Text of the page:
Tag Archives: The Who

Lyrical Genius: 10 Great Snippets of Rock

22 Jan

Top 10One of the articles I’ve read about how to attract online readership suggests creating top 10 lists. I’ve avoided this for a long time, not for some noble reason like I don’t want to stoop to using gimmicks to trawl for readers … or to beg them to read and share … and post comments … pretty please?

Anyway, I don’t do top 10 lists because I’m a wimp. I can’t stand the pressure. I choose nine solid entries then panic. I don’t want to make a lame final choice and leave out something worthy. I don’t want to slight my other favorites by not including them. I can’t prioritize them, either; it would be like choosing which of my children is my favorite. (Don’t worry, honey: it’s you. Keep reading … pretty please …)

But hey, anything to attract online readership.

I tend to be drawn toward words and phrases rather than the sweep of an entire verse or the story of an entire song. Some are clever, others conjure up vivid images. I like what sticks in my brain.  So, in no particular order, here are my choices for ten of the best snippets of lyrics in rock.

Tom Waits1. “don’t you know there ain’t no devil that’s just god when he’s drunk” – Tom Waits, Heartattack and Vine
(First time I heard this, once I deciphered what Old Golden Throat was singing, I cackled.)

2. “I said, ‘I’m so happy, I could die.’ She said, ‘Drop dead’ and left with another guy” – Elvis Costello, (Angels Want to Wear My) Red Shoes
(Always has been one of my favorites … 1980s snark at its best)

3. “When I get 400 dollars, I’m goin’ to see Melinda” – Tom Petty, Melinda
(All that’s standing between him and this guy’s happiness? Four hundred dollars. Wow.)

4. “I bet there’s rich folks eating from a fancy dining car/ They’re probably drinkin’ coffee and smoking big cigars” – Johnny Cash, Folsom Prison Blues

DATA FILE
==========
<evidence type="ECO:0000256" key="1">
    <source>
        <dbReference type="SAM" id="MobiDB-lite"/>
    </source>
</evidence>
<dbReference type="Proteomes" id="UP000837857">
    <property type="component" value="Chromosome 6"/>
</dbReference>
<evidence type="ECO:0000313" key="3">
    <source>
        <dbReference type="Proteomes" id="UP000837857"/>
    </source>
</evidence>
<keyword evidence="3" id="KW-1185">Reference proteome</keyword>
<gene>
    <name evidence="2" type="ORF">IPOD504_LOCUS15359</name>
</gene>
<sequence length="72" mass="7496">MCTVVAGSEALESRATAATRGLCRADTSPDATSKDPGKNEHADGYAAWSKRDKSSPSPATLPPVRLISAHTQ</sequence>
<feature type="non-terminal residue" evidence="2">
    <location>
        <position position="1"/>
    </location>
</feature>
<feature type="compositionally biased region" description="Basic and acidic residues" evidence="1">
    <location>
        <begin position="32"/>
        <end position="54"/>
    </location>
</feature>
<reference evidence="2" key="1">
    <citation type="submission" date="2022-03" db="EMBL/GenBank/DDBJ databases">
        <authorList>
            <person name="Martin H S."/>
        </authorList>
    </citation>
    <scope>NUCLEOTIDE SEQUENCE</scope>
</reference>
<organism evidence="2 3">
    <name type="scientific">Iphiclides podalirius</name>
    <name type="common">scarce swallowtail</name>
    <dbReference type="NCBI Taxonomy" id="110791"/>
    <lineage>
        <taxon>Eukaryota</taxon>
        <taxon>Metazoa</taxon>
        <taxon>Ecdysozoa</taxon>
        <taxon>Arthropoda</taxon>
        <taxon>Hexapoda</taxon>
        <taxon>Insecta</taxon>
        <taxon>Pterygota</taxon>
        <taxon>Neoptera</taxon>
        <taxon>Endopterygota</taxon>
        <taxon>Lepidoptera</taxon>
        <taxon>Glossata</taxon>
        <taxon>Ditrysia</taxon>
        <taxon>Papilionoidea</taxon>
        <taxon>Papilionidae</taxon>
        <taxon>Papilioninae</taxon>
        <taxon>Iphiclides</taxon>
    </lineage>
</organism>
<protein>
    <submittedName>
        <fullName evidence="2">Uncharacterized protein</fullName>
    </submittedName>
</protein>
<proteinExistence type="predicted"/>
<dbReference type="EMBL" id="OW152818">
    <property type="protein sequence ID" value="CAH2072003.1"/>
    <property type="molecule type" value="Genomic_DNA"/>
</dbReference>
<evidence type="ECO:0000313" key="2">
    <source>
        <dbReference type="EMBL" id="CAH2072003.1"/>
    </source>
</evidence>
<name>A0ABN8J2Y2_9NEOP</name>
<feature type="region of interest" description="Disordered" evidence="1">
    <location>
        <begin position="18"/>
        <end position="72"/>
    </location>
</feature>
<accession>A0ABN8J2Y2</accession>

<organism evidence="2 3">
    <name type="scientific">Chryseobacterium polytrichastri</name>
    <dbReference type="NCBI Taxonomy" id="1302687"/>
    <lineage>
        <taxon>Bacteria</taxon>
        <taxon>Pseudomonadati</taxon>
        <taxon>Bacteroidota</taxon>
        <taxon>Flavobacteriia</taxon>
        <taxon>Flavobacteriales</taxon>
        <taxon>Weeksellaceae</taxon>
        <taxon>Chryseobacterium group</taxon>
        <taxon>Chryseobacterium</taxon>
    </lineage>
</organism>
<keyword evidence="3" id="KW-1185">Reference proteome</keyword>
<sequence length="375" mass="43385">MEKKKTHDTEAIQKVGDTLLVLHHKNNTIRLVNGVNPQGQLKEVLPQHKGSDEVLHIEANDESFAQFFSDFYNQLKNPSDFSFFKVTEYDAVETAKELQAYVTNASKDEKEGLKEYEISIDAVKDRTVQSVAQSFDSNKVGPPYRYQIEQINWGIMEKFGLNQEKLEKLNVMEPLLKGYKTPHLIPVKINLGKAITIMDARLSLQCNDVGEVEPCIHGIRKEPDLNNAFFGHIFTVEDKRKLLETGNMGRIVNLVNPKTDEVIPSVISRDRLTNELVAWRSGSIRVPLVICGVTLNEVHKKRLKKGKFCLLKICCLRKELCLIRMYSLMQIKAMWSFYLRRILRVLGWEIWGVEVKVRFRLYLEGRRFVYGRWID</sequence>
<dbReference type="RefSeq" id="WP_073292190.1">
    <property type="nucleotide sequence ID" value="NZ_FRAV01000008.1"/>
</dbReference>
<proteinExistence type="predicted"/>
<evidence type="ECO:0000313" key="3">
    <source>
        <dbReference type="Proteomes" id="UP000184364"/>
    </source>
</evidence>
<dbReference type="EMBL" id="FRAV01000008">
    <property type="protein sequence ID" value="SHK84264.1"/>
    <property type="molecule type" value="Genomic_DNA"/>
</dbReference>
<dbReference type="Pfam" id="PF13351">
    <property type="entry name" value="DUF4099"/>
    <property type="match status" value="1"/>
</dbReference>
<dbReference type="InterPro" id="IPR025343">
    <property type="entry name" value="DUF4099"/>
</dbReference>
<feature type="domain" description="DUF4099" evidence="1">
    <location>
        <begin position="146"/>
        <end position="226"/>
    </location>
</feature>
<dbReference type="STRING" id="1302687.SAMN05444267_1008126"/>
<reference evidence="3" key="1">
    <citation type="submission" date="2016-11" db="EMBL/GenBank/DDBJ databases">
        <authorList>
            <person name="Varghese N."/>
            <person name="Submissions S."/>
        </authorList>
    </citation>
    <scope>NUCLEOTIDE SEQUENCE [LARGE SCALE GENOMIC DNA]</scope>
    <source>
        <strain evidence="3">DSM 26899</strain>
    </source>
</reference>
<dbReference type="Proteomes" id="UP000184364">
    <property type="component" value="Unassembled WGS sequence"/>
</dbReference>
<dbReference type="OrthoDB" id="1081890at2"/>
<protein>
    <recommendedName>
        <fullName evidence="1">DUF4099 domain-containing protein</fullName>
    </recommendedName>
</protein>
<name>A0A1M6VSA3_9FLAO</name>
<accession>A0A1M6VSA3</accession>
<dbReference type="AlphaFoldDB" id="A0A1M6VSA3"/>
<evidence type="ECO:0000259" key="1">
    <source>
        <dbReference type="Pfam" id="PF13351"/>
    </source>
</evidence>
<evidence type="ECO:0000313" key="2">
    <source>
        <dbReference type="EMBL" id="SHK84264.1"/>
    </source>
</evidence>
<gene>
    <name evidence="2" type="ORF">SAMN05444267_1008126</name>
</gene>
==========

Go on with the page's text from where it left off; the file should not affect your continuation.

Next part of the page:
(This one hits me for a similar reason. What describes freedom for this prisoner? Drinkin’ coffee …)

Cash and Petty flanking Carl Perkins who was no slouch in the lyric department, either

Cash and Petty flanking Carl Perkins who was no slouch in the lyric department, either

5. “Some days are diamonds, some days are rocks” – Tom Petty & The Heartbreakers, Walls (Circus)
(Tom Petty said this line was inspired by something Johnny Cash said to him … no wonder it works)

6. “Life is what happens to you/ While you’re busy making other plans” – John Lennon, Beautiful Boy

7. “I could build me a castle of memories just to have somewhere to go” – John Prine, Clay Pigeons
(John Prine is one of those lyricists who tosses gems like this into so many songs, and his voice is so unassuming you don’t realize how beautiful they are at first.)

8. “I live my life like I wasn’t invited” – Wilco, Candyfloss
(Been there. Done that. May still be doing that.)

9. “I’m so broke I can’t even pay attention” – Jimi Hendrix, Taking Care of No Business
(Jimi probably stole this from some other blues guy. No matter – he delivers it with a smile)

And, oh hell, let’s just put this out there as #10:

“Now I walk with a man in my face/ Ooh, a woman in my hair
“I’ve got you all lookin’ out through my eyes/ My feet are a prayer”

The Who, Sister Disco
(All I can say is, Pete, what were you on?)

So, please read, share, post, discuss and let me know your favorites … pretty, pretty please!

See you on the flip side …

A Little Is Enough

1 Jan